clock menu more-arrow no yes

Filed under:

Three thoughts on the Revs firing Brad Friedel

New, 4 comments

It was time for Friedel to go and two more thoughts.

MLS: Atlanta United FC at New England Revolution Winslow Townson-USA TODAY Sports

On Thursday, the New England Revolution announced that they had relieved head coach Brad Friedel of his duties. Here are three thoughts on the decision.

  1. It was the right move. The hiring of Friedel was uninspiring from the beginning. While the former netminder has an impressive playing resume, his lack of professional experience was a concern. Friedel’s high-press system was impressive at first and had me second-guessing my initial thoughts. When opponents adjusted, it became clear that Friedel was over his head. This became more and more apparent as time went on. Friedel frequently changed his lineup in search of an effective starting XI and had no qualms about benching players or making halftime substitutions. He even questioned his player’s effort on different occasions. By the end of his tenure, it was clear that Friedel had no answers, which is why it was time for him to go.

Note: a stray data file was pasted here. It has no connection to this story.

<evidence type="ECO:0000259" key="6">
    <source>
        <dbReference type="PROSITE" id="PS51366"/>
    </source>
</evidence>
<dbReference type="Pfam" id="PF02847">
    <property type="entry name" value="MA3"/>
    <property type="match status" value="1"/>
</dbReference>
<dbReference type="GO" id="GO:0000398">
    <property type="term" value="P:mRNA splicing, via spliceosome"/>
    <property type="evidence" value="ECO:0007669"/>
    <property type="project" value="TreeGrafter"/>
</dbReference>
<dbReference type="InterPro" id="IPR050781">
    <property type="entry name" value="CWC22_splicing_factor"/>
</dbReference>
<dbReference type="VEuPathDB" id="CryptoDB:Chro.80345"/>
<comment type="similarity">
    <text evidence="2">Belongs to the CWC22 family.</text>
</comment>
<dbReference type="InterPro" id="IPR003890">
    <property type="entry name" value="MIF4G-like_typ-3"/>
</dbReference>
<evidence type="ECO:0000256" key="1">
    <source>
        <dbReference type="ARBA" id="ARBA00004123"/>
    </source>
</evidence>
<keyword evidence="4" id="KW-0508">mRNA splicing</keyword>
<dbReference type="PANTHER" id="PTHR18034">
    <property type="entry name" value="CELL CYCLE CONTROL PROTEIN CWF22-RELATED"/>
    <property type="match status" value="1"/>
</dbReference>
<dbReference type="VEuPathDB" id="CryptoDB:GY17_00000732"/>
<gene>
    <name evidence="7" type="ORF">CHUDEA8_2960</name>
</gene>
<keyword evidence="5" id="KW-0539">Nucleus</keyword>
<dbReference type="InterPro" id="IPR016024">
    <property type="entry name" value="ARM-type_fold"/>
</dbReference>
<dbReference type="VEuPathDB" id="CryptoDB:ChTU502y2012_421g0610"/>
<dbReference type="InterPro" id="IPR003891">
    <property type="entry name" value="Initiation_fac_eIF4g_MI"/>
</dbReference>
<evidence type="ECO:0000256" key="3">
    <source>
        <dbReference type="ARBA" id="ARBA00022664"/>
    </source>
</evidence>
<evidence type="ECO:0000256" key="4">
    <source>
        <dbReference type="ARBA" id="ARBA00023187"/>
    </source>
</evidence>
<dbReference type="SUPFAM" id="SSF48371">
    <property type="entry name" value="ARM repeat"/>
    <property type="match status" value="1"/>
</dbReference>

2. Friedel didn’t leave things better than he found them. When Friedel took over as head coach, the general consensus was that the Revs had a promising roster that was under-performing. Now, the roster is in disrepair. During his first season in charge, Friedel sent way known entities like Kei Kamara, Krisztian Nemeth, and Lee Nguyen (that last one was probably going to depart anyway). The new arrivals, such as Gabriel Somi, Wilfried Zahibo, and Michael Mancienne were sub-par despite being on big contracts. Things didn’t improve much during Friedel’s second year, as the new faces haven’t been awe-inspiring. Carles Gil looks like the real deal, but Edgar Castillo and Juan Fernando Caicedo have been inconsistent. Meanwhile, the breakout stars of 2018 (Cristian Penilla and Luis Caicedo) have been in and out of the lineup. Let’s not forget that a host of youngsters were added without a clear plan to get them minutes. This can’t all be pinned on Friedel (more on that in a minute), but it’s difficult to imagine applicants being excited about the current state of the Revs roster.
  3. A new coach won’t make the Revs elite. A better, more experienced coach would get more out of this roster than Friedel did. That said, it’s going to take more than a new voice on the sideline to put the Revs in the upper echelon of MLS. Whether it’s because they hired a second rookie coach or signed off on puzzling transactions, the front office share some of the blame for the Revolution’s recent failures. A change in philosophy, approach, or leadership is needed if the Revs are going to be more than a team battling for a playoff spot.